Kidney care: Knowledge is the best treatment

Understanding Kidney Disease
According to the Centers for Disease Control, one in nine American adults – 26 million – have some level of chronic kidney disease and 20 million more, 1 in 9, are at risk and they may not know it.

There are many types of kidney disease. Following are general definitions. Your physician can help you better understand these types of kidney disease and what they mean to you.

  • Chronic Kidney Disease (CKD): Gradual loss of kidney function
  • Acute Kidney Failure, Kidney Failure: Loss of kidney’s ability to remove waste and help balance fluids in the body
  • Renal Disease: Another name for kidney disease, or damage to kidney function
  • End Stage Renal Disease (ESRD): Most advanced, stage 5, chronic kidney disease requiring renal replacement treatment

 

Tips for your first visit

Learn how you can prepare for your first doctor’s by visiting Planning For Your Appointment.

About Your Kidneys

Kidneys are your body’s filtering organs

Kidneys sort out and remove waste from your blood stream so it doesn’t build up in your body and become toxic. Each kidney is made up of nephrons, or filtering units. Inside each nephron is a glomerulus, or a blood vessel, that allows waste and extra fluid to flow out while keeping in blood cells and protein. The wastes and extra fluid leave the kidneys and become urine.

Kidneys regulate certain fluid and chemical levels

Kidneys regulate the level of water and amount of important chemicals in your body, like sodium, potassium and acids.

Kidneys create hormones

Chemicals from your kidneys help control blood pressure, salt levels, red cell production to prevent anemia, and vitamin D for strong bones.

Kidney disease risk

Among the risks for kidney disease are diabetes, high blood pressure, heart disease, a family history of kidney failure, inflammation from an ongoing infection, kidney damage from an accident, cancer or overuse of pain medication or recreational drugs. Learn more about the symptoms that might alert you and your doctor to kidney disease.


What If You Are Diagnosed with Kidney Disease?

Get tested

To measure kidney function, your doctor will test your blood for the eGFR (estimated glomerular filtration rate). To rule out kidney damage, a urine sample will be used to measure for albumin, a type of protein.

Educate yourself

Gather your questions and ask your doctor about your condition and treatment. Learn more about your diagnosis by reading information found below in Get Answers.

Track your blood pressure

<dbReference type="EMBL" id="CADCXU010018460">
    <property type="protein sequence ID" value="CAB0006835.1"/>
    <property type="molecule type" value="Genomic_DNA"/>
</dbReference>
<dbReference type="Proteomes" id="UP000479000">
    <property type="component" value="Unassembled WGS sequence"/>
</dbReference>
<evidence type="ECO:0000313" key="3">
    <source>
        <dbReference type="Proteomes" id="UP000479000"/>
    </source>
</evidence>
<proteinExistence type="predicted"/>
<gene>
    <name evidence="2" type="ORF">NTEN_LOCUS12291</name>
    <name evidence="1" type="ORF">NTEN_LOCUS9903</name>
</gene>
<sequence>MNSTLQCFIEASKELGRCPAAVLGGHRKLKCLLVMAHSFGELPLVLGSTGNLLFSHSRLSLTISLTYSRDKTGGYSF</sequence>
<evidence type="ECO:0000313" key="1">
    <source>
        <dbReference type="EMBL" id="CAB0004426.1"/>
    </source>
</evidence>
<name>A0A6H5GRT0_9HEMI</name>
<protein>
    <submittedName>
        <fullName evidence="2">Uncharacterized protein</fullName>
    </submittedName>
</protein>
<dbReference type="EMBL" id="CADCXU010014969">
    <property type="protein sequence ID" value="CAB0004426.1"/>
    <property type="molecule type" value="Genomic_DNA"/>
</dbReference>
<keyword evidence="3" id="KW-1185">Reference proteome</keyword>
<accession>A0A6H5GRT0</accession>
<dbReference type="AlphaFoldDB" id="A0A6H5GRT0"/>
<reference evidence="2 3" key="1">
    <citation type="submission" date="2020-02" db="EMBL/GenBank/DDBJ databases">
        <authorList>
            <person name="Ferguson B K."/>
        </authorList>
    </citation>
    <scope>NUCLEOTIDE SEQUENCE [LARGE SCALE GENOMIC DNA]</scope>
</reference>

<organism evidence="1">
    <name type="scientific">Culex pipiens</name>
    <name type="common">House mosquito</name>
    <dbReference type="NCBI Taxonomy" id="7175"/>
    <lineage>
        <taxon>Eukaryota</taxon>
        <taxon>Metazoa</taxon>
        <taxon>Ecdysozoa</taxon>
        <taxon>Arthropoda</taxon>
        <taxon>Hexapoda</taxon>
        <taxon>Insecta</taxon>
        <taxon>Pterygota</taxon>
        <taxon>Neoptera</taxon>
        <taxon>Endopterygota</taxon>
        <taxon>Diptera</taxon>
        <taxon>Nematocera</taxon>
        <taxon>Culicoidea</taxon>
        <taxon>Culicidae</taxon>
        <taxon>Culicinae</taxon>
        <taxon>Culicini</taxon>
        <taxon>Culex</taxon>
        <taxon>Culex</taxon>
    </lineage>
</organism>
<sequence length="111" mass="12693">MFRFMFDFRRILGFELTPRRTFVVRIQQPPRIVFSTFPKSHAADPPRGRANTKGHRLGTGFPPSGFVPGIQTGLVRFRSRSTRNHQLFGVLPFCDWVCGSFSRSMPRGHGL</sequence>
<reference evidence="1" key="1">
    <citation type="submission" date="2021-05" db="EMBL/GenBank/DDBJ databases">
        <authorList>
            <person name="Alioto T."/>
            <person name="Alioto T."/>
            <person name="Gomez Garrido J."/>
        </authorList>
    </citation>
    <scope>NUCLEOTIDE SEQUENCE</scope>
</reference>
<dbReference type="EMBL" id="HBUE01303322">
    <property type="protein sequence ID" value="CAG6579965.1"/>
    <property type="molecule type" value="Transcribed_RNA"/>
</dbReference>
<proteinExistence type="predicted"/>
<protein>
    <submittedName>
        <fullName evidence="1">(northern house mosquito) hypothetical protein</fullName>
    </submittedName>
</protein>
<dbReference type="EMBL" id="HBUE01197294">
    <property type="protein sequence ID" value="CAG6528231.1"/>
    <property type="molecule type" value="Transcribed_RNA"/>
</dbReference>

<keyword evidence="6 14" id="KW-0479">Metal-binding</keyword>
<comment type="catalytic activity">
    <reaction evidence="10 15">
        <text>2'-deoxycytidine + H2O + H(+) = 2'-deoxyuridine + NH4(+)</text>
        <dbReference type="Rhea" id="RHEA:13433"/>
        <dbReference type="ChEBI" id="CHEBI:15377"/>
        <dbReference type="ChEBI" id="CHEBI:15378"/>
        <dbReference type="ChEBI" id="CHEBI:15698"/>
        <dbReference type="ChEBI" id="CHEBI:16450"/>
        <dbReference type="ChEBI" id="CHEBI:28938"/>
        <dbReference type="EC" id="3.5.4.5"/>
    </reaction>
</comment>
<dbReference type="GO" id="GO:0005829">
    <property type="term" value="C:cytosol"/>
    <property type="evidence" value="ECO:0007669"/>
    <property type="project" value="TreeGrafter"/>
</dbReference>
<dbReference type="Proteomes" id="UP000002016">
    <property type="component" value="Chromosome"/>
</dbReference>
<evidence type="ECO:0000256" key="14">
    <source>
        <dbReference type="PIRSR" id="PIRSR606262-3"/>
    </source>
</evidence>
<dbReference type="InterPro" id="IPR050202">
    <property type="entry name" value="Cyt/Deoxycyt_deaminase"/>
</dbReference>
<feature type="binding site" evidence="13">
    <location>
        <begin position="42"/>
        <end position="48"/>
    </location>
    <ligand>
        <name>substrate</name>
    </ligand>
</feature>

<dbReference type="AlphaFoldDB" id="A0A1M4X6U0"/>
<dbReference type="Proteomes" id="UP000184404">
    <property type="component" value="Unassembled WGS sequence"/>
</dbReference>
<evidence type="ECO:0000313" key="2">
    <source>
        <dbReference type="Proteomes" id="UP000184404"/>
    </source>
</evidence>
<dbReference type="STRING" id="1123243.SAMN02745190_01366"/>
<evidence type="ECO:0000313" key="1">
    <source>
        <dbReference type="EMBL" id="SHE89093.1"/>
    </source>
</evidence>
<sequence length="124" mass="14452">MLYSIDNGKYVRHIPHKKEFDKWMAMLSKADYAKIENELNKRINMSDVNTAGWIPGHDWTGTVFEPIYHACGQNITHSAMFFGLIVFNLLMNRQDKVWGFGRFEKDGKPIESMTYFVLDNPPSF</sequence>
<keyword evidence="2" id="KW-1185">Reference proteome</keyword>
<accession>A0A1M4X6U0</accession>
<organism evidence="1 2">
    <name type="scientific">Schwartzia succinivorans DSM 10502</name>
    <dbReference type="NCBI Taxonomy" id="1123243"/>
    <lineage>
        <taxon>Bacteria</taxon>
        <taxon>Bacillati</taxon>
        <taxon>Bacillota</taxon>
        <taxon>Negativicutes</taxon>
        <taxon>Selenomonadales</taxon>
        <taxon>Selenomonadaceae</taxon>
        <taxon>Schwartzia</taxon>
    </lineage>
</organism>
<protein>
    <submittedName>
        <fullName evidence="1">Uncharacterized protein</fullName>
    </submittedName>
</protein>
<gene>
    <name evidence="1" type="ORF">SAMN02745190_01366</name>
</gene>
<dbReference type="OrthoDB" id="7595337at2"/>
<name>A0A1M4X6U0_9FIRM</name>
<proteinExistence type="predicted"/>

Have your blood pressure checked regularly. High blood pressure can damage the kidneys, so learn what range is healthy for you and work with your physician to keep your blood pressure numbers in range.

Manage your medications

Healthy kidneys filter excess medication from the blood. If your kidneys are not functioning properly, your physician will pay special attention to dosing for all of your medications. Always consult your physician before you make any changes to your medication regimen like taking herbal supplements or over the counter medications to avoid negative effects and possible kidney damage. Remember to bring the medication bottles to your first appointment.

Eat right

No matter what stage of kidney disease you have, it is very important to eat what your doctor or dietitian recommends. Every person’s needs are different, so make an appointment with a renal dietitian (one who specializes in kidney disease). Medicare covers dietitian services for those with eGFR less than 50 as well as for those with diabetes.

Quit smoking

In addition to other dangers of smoking, it is also associated with kidney disease, kidney cancer and bladder cancer. If you have kidney disease, smoking can make it even worse.

Plan for treatment

If you are in stage 4 or stage 5 of kidney disease, ask your physician about your treatment options. Dialysis may be necessary three or more days per week. Depending on your health and needs, your physician may recommend hemodialysis, peritoneal dialysis, home dialysis or a transplant.


Get answers

Talk to your nephrologist

Your nephrologist – or kidney specialist – is your best resource for information about your individual condition. They can answer any questions you may have and can offer recommendations for next steps.